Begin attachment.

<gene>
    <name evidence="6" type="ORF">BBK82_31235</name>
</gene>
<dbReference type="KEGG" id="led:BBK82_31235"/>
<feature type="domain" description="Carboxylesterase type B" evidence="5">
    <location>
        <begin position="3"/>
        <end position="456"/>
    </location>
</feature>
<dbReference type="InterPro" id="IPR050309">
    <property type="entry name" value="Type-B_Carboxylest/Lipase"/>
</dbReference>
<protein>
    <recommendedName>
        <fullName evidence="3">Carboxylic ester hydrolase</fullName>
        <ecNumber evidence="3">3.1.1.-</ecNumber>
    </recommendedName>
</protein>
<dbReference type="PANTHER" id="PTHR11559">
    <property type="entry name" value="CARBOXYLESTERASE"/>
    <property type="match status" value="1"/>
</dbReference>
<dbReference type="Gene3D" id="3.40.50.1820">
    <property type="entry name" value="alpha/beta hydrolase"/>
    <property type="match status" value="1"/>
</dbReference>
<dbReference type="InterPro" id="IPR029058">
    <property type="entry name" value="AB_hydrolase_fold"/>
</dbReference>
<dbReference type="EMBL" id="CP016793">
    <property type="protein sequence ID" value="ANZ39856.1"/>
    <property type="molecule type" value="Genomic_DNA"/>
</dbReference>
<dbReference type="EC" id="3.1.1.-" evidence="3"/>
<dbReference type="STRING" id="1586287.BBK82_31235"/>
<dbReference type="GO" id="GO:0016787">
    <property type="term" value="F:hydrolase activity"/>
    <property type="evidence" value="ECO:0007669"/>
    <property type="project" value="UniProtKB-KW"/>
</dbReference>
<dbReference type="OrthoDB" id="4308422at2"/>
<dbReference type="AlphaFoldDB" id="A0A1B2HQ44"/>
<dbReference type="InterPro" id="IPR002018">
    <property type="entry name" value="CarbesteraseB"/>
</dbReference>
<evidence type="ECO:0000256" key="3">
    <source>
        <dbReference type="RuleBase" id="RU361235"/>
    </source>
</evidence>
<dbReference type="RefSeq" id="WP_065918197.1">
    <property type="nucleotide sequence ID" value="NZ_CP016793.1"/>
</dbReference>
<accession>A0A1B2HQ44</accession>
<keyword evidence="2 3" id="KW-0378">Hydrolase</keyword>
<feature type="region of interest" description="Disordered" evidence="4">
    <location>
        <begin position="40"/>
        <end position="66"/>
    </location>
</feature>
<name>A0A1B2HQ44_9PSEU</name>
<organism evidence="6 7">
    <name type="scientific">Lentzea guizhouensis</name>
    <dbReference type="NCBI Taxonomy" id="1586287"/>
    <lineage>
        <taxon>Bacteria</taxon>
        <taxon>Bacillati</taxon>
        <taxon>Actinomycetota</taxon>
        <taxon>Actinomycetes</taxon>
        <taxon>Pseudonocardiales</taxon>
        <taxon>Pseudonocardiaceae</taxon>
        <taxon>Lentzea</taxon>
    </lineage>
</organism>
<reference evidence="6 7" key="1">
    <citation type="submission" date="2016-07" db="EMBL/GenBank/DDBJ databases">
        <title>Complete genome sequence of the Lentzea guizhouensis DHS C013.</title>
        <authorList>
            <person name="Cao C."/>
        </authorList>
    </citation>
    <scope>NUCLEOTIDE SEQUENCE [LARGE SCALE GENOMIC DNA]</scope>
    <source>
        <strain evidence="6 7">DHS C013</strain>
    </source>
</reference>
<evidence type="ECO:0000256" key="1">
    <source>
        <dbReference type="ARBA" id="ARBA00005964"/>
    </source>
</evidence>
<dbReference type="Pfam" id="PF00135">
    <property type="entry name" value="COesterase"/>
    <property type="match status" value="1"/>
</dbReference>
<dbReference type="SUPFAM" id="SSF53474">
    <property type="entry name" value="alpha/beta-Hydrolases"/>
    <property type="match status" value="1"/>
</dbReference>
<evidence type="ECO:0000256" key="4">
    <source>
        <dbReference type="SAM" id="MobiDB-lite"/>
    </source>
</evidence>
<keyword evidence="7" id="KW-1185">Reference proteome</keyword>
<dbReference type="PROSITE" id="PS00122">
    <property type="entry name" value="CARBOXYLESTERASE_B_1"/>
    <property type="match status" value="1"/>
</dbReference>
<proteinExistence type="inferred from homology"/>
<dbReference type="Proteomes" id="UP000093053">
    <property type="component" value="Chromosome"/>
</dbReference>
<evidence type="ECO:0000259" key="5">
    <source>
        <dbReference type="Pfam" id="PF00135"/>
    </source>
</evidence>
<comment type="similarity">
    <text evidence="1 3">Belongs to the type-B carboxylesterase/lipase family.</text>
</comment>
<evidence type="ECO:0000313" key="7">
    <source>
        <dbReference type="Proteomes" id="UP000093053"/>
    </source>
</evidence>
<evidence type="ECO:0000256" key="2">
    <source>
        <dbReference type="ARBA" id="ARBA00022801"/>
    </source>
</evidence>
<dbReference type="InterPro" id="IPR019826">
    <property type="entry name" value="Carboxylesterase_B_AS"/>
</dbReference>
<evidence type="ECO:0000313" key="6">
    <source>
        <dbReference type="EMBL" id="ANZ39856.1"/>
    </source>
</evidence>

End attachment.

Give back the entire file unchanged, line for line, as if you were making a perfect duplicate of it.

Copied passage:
<gene>
    <name evidence="6" type="ORF">BBK82_31235</name>
</gene>
<dbReference type="KEGG" id="led:BBK82_31235"/>
<feature type="domain" description="Carboxylesterase type B" evidence="5">
    <location>
        <begin position="3"/>
        <end position="456"/>
    </location>
</feature>
<dbReference type="InterPro" id="IPR050309">
    <property type="entry name" value="Type-B_Carboxylest/Lipase"/>
</dbReference>
<protein>
    <recommendedName>
        <fullName evidence="3">Carboxylic ester hydrolase</fullName>
        <ecNumber evidence="3">3.1.1.-</ecNumber>
    </recommendedName>
</protein>
<dbReference type="PANTHER" id="PTHR11559">
    <property type="entry name" value="CARBOXYLESTERASE"/>
    <property type="match status" value="1"/>
</dbReference>
<dbReference type="Gene3D" id="3.40.50.1820">
    <property type="entry name" value="alpha/beta hydrolase"/>
    <property type="match status" value="1"/>
</dbReference>
<dbReference type="InterPro" id="IPR029058">
    <property type="entry name" value="AB_hydrolase_fold"/>
</dbReference>
<dbReference type="EMBL" id="CP016793">
    <property type="protein sequence ID" value="ANZ39856.1"/>
    <property type="molecule type" value="Genomic_DNA"/>
</dbReference>
<dbReference type="EC" id="3.1.1.-" evidence="3"/>
<dbReference type="STRING" id="1586287.BBK82_31235"/>
<dbReference type="GO" id="GO:0016787">
    <property type="term" value="F:hydrolase activity"/>
    <property type="evidence" value="ECO:0007669"/>
    <property type="project" value="UniProtKB-KW"/>
</dbReference>
<dbReference type="OrthoDB" id="4308422at2"/>
<dbReference type="AlphaFoldDB" id="A0A1B2HQ44"/>
<dbReference type="InterPro" id="IPR002018">
    <property type="entry name" value="CarbesteraseB"/>
</dbReference>
<evidence type="ECO:0000256" key="3">
    <source>
        <dbReference type="RuleBase" id="RU361235"/>
    </source>
</evidence>
<dbReference type="RefSeq" id="WP_065918197.1">
    <property type="nucleotide sequence ID" value="NZ_CP016793.1"/>
</dbReference>
<accession>A0A1B2HQ44</accession>
<keyword evidence="2 3" id="KW-0378">Hydrolase</keyword>
<feature type="region of interest" description="Disordered" evidence="4">
    <location>
        <begin position="40"/>
        <end position="66"/>
    </location>
</feature>
<name>A0A1B2HQ44_9PSEU</name>
<organism evidence="6 7">
    <name type="scientific">Lentzea guizhouensis</name>
    <dbReference type="NCBI Taxonomy" id="1586287"/>
    <lineage>
        <taxon>Bacteria</taxon>
        <taxon>Bacillati</taxon>
        <taxon>Actinomycetota</taxon>
        <taxon>Actinomycetes</taxon>
        <taxon>Pseudonocardiales</taxon>
        <taxon>Pseudonocardiaceae</taxon>
        <taxon>Lentzea</taxon>
    </lineage>
</organism>
<reference evidence="6 7" key="1">
    <citation type="submission" date="2016-07" db="EMBL/GenBank/DDBJ databases">
        <title>Complete genome sequence of the Lentzea guizhouensis DHS C013.</title>
        <authorList>
            <person name="Cao C."/>
        </authorList>
    </citation>
    <scope>NUCLEOTIDE SEQUENCE [LARGE SCALE GENOMIC DNA]</scope>
    <source>
        <strain evidence="6 7">DHS C013</strain>
    </source>
</reference>
<evidence type="ECO:0000256" key="1">
    <source>
        <dbReference type="ARBA" id="ARBA00005964"/>
    </source>
</evidence>
<dbReference type="Pfam" id="PF00135">
    <property type="entry name" value="COesterase"/>
    <property type="match status" value="1"/>
</dbReference>
<dbReference type="SUPFAM" id="SSF53474">
    <property type="entry name" value="alpha/beta-Hydrolases"/>
    <property type="match status" value="1"/>
</dbReference>
<evidence type="ECO:0000256" key="4">
    <source>
        <dbReference type="SAM" id="MobiDB-lite"/>
    </source>
</evidence>
<keyword evidence="7" id="KW-1185">Reference proteome</keyword>
<dbReference type="PROSITE" id="PS00122">
    <property type="entry name" value="CARBOXYLESTERASE_B_1"/>
    <property type="match status" value="1"/>
</dbReference>
<proteinExistence type="inferred from homology"/>
<dbReference type="Proteomes" id="UP000093053">
    <property type="component" value="Chromosome"/>
</dbReference>
<evidence type="ECO:0000259" key="5">
    <source>
        <dbReference type="Pfam" id="PF00135"/>
    </source>
</evidence>
<comment type="similarity">
    <text evidence="1 3">Belongs to the type-B carboxylesterase/lipase family.</text>
</comment>
<evidence type="ECO:0000313" key="7">
    <source>
        <dbReference type="Proteomes" id="UP000093053"/>
    </source>
</evidence>
<evidence type="ECO:0000256" key="2">
    <source>
        <dbReference type="ARBA" id="ARBA00022801"/>
    </source>
</evidence>
<dbReference type="InterPro" id="IPR019826">
    <property type="entry name" value="Carboxylesterase_B_AS"/>
</dbReference>
<evidence type="ECO:0000313" key="6">
    <source>
        <dbReference type="EMBL" id="ANZ39856.1"/>
    </source>
</evidence>